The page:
Quick tips to land that media story

As Ben Pindar correctly remarked in his recent blog (https://www.linkedin.com/pulse/press-release-dead-ben-pindar?trkInfo=VSRPsearchId%3A2766635714532224707), the press release is not dead. A well-crafted press release, a form of ‘content’, can have immense value in promoting your business or getting key messages out there to respected third party advocates – journalists – which can be priceless.


Peter Osborne
Peter Osborne

We should also remember how important it is to handle journalists intelligently. What we used to call media or press relations. As both a former journalist and a senior press officer with extensive experience in controversial sectors including nuclear power, I have some hopefully useful perspectives to offer.

1. Ask yourself is a press release really required? The ‘so what?’ question. Because that’s the question any self-respecting journalist will ask. They are busier than ever following cuts in editorial resources and are simultaneously experiencing a massive overdose of information overload. They can receive hundreds of press releases a day. Would it be better to wait for something with a real wow factor because it really needs to stand out news-wise? Perhaps you can tweet about it instead and save an exclusive for the next time you have a real headline-grabbing story?
2. Assuming that the press release has a real wow value, ensure that you make the job as easy as possible for the receiving journalist. The language needs to be short, clear and to the point – covering off the usual who, what , where and when. A reporter needs to ‘get’ the gist of the story straight away. And don’t get too clever about the headline as the sub-editor will probably prefer his or her alternative anyway. The headline should capture the story. Do ensure that that you include contact details so you are available for follow up questions.
3. Think about timing. It might seem obvious but some PR practitioners can waste hours of work by failing to check the deadline for their intended publication. As a result, they miss it. By the next edition, the story is old news and it disappointingly fails to appear.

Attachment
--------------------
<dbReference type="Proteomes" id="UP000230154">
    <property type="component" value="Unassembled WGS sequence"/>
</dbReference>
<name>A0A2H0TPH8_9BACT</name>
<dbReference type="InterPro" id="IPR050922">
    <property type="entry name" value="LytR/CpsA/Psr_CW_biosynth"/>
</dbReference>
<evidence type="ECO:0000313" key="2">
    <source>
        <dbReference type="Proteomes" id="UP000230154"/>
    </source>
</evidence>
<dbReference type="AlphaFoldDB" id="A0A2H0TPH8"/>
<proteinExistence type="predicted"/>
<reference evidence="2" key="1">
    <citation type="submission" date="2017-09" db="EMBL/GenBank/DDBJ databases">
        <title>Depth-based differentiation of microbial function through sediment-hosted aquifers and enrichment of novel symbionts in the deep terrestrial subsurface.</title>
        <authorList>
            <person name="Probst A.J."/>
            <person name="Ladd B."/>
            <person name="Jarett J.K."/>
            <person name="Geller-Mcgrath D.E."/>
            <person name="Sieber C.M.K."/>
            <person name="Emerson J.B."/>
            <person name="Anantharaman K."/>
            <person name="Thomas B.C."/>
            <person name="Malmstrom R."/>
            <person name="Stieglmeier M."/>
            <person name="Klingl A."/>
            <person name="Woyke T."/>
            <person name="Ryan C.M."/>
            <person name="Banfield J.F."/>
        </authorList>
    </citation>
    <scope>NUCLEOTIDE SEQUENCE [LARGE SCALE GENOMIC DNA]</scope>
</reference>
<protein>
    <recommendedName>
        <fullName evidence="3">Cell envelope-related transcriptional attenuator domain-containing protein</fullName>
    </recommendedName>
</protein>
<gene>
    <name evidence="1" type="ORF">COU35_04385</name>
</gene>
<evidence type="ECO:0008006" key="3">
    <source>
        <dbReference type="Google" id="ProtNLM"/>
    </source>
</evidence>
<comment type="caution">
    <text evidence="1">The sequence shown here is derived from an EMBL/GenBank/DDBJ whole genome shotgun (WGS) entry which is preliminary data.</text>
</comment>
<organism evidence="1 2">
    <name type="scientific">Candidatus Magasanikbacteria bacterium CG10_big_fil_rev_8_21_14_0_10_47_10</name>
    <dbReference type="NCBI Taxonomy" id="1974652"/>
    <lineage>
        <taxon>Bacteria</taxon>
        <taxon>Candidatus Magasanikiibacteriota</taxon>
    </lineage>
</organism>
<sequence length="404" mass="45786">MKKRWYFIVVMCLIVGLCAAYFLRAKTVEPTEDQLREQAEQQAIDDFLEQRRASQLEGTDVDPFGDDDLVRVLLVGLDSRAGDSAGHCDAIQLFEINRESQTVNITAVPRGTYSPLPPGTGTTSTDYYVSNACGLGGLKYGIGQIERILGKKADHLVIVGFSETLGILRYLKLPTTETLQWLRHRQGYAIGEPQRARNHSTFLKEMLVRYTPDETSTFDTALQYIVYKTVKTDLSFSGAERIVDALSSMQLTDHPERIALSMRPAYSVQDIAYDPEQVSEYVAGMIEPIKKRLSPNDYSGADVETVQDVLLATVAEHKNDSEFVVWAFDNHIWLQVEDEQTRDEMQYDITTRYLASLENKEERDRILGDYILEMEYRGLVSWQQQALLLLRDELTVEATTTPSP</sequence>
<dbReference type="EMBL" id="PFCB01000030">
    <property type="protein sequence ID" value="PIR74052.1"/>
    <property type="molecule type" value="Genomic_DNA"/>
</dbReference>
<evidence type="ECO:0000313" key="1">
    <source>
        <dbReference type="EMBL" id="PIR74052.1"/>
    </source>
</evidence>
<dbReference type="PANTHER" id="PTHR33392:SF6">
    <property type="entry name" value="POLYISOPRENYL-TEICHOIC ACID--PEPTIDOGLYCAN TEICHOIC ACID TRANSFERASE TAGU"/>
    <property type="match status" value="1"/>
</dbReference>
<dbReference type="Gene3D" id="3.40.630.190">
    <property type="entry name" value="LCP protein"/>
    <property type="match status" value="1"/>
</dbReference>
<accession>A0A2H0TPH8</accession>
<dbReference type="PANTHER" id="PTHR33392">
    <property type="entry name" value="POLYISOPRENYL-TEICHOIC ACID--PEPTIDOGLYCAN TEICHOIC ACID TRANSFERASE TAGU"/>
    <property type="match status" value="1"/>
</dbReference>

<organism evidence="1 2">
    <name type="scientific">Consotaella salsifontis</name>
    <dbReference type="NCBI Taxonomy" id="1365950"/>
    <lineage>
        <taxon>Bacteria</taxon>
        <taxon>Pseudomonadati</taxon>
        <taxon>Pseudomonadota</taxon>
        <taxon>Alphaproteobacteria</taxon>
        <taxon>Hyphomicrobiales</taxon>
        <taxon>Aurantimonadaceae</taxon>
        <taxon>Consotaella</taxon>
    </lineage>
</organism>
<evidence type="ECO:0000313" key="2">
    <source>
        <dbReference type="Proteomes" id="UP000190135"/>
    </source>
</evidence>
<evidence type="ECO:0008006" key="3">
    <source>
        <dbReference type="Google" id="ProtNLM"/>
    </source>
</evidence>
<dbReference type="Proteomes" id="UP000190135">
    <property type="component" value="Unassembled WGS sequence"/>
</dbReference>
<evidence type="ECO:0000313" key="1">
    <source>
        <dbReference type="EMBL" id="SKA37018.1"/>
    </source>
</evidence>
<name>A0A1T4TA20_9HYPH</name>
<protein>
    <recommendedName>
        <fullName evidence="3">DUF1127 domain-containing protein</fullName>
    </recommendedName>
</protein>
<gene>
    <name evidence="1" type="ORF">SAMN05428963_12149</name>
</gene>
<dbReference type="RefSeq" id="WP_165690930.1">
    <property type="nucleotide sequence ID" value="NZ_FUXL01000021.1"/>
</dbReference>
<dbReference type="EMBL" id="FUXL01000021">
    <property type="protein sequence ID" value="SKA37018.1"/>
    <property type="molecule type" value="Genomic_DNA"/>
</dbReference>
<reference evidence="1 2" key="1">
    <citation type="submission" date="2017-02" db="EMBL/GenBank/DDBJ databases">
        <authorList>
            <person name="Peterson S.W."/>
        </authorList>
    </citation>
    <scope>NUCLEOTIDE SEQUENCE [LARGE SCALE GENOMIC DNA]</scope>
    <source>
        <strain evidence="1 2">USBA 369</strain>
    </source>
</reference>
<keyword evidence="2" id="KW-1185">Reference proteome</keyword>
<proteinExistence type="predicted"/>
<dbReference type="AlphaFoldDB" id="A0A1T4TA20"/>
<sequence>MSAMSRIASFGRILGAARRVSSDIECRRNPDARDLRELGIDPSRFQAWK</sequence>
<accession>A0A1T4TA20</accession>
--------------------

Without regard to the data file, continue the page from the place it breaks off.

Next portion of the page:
4. A little controversially, I WOULD recommend contacting the journalist if you don’t hear anything back. I found this worked successfully for me on many occasions. The key is to do this intelligently and sensitively. I would email with a polite question such as ‘has the press release arrived safely?’, offering to provide any further help or photos.
5. Which brings me to my final point: photo stories or captions can work really well. If you can supply an eye-catching photo that sums up the story in question, go for it. But forget men in grey suits! This might depend on the publication, of course. The FT might not be the most appropriate target but it could work very well in in your local paper or in a trade publication.

Ultimately, these approaches largely depend on how well you know the journalist. So it’s crucial to get to know them in advance and help them as much as you can to make their jobs easier . No journalist wants to be ‘used’ and only contacted when you have a positive news story or, even worse, defending a negative one on behalf of your organisation. And I should know, I used to be one.

Interested in reading more  perspectives on credible communications? Go to www.crediblecomms.com

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